DON’T Give Me Shelter! The history of employment for Blind Canadians, Part 1Authored on August 2, 2022
This week, the Triple Vision team starts a series on the history of employment for Canadians who are blind, deafblind and partially sighted.
In today’s look back, Peter speaks with Geoffrey Reaume, Assistant Professor of Critical Disability Studies at York University, about the impacts of the industrial revolution and the development of the sheltered workshop. Starting at the turn of the century, these workshops provided a very basic form of employment for Canadians who are blind, but they were often menial jobs which did not even pay the minimum wage. Hanna then talks with Cathy Stukenberg, who managed a CNIB CaterPlan kiosk for 28 years in Vancouver selling a variety of items ranging from cigarettes to chocolate bars. CaterPlan was CNIB’s answer to the employment problem from 1928 up to the 1980s.
“It was really with the industrial economy that large numbers of people in the industrial world were employed in sheltered workshops. Beginning in the late 19th and early 20th centuries, Goodwill industries in Boston was founded by a philanthropist and spread throughout different parts of North America.… By the mid 20th century, there were large numbers of sheltered workshops established for people with physical, mental and sensory disabilities. People who were blind were especially put to work doing jobs that they were seen as being more capable of doing in regard to tactile work.… Of course it was very exploitative work, where they were paid very poorly and were very, very much not valued as labourers within themselves. So, people with disabilities, blind, people with physical and mental disabilities whose work had previously been more integrated into a pre-industrial economy were more segregated as the industrial revolution speeded up activity. They were considered less capable of contributing to the economy even though in many cases this was certainly not true."
How Was School Today: Part 5 of the History of Education for Canadians who are Blind, Deafblind and Partially SightedAuthored on July 19, 2022
"Today, the Triple Vision team wraps up its five-part series on education by exploring how a fully-integrated education system has worked for three blind and partially sighted individuals in British Columbia.
Fourteen years ago, Shawn Marsolais started Blind Beginnings, a non-profit organization committed to supporting blind children and youth through their personal and educational journeys. A driving force for Shawn’s desire to start the organization was as a result of her own lack of inclusion in the B.C. education system. Hanna and Peter talk to Shawn, as well as two of her Blind Beginnings participants Jinnie and Nika, about how Blind Beginnings helped support these students through school and now on to university.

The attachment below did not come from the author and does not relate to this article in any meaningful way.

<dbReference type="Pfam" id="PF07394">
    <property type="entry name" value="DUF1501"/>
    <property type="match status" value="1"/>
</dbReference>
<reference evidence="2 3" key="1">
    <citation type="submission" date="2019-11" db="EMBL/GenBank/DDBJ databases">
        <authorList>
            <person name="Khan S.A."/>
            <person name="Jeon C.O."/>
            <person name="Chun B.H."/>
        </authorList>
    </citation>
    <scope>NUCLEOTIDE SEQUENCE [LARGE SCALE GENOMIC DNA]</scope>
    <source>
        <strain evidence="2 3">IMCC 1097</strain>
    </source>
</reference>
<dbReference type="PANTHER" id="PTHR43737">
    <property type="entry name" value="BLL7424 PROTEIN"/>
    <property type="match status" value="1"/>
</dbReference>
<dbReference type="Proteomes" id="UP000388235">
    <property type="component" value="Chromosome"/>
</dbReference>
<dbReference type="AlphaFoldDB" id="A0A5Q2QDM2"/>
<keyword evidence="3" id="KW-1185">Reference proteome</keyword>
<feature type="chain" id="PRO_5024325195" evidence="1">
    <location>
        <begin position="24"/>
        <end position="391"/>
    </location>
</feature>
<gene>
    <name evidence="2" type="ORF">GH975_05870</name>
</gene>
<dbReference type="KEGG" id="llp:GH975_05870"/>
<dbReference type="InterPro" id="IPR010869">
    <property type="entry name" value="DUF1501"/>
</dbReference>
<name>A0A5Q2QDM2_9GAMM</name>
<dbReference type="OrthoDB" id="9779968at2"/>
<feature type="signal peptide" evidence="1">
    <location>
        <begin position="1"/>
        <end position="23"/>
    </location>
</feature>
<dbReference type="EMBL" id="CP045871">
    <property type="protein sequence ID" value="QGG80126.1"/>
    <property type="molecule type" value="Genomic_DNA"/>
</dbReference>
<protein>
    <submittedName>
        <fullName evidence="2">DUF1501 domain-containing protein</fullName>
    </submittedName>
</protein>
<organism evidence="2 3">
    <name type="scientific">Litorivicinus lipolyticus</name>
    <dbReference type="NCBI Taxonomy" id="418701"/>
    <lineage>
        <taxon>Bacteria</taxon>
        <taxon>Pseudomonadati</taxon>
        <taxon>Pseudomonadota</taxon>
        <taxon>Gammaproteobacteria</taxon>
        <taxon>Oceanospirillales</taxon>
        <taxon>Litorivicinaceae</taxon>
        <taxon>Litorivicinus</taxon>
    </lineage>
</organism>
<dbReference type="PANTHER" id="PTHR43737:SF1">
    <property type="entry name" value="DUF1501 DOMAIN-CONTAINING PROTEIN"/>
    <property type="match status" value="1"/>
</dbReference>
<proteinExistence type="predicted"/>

The episode caps off an exciting series where many individuals have shared their stories about how socialization, whether it be in an integrated or specialised school setting, is a critical success factor in any student’s success. “I think a big part of what I’m trying to do is realizing how much internalized ableism that I grew up feeling, and still tackle myself as a person in my 40s, it's really hard. When I think, for example, of how long it took me to feel comfortable using a white cane because of the shame I felt using it. When you are growing up in an environment where you’re the only person with a disability most of the time, it's natural that you’re going to have a lot of self-esteem issues and feel less than. So, when you are surrounded by people who are like you, you get to just focus on who you are, not this 'blind' part that you are constantly trying to over-compensate for.” "
How Was School Today: Part 4 of the History of Education for Canadians who are Blind, Deafblind and Partially SightedAuthored on July 5, 2022
"In this fourth podcast in a series covering the education of Canadians who are blind, deafblind, and partially sighted, the Triple Vision team explores the history of the W. Ross Macdonald School for the Blind in Ontario.
Peter speaks with Dan Maggiacomo, who has the honour of being the school’s Principal in this, its 150th anniversary. Hanna then talks to Alan Conway about his experiences there. The only remaining school for the blind in Canada, the W. Ross Macdonald School continues to evolve to provide relevant educational opportunities for children and youth with vision loss.
“These days it's split about 50–50. Fifty percent of our students are blind and 50 percent of our students have low vision, and they tend to come for perhaps five years or less. We have programs that are just a year or two in duration. We have programs that are a week long several times throughout the year. We still run a robust high school program increasingly doing things like STEM - the sciences and mathematics - where these students are finding the opportunity here to participate fully in those types of programs. So, there was a time when, I think, it was the conception of the school, that we were going to become a school that was really specialized serving students with additional needs only. That period has passed and now we are a comprehensive school. Yes, we have students with all different types of needs, but I think the school now has the greatest range of learners that we have ever had, and that’s absolutely to the school’s benefit.” "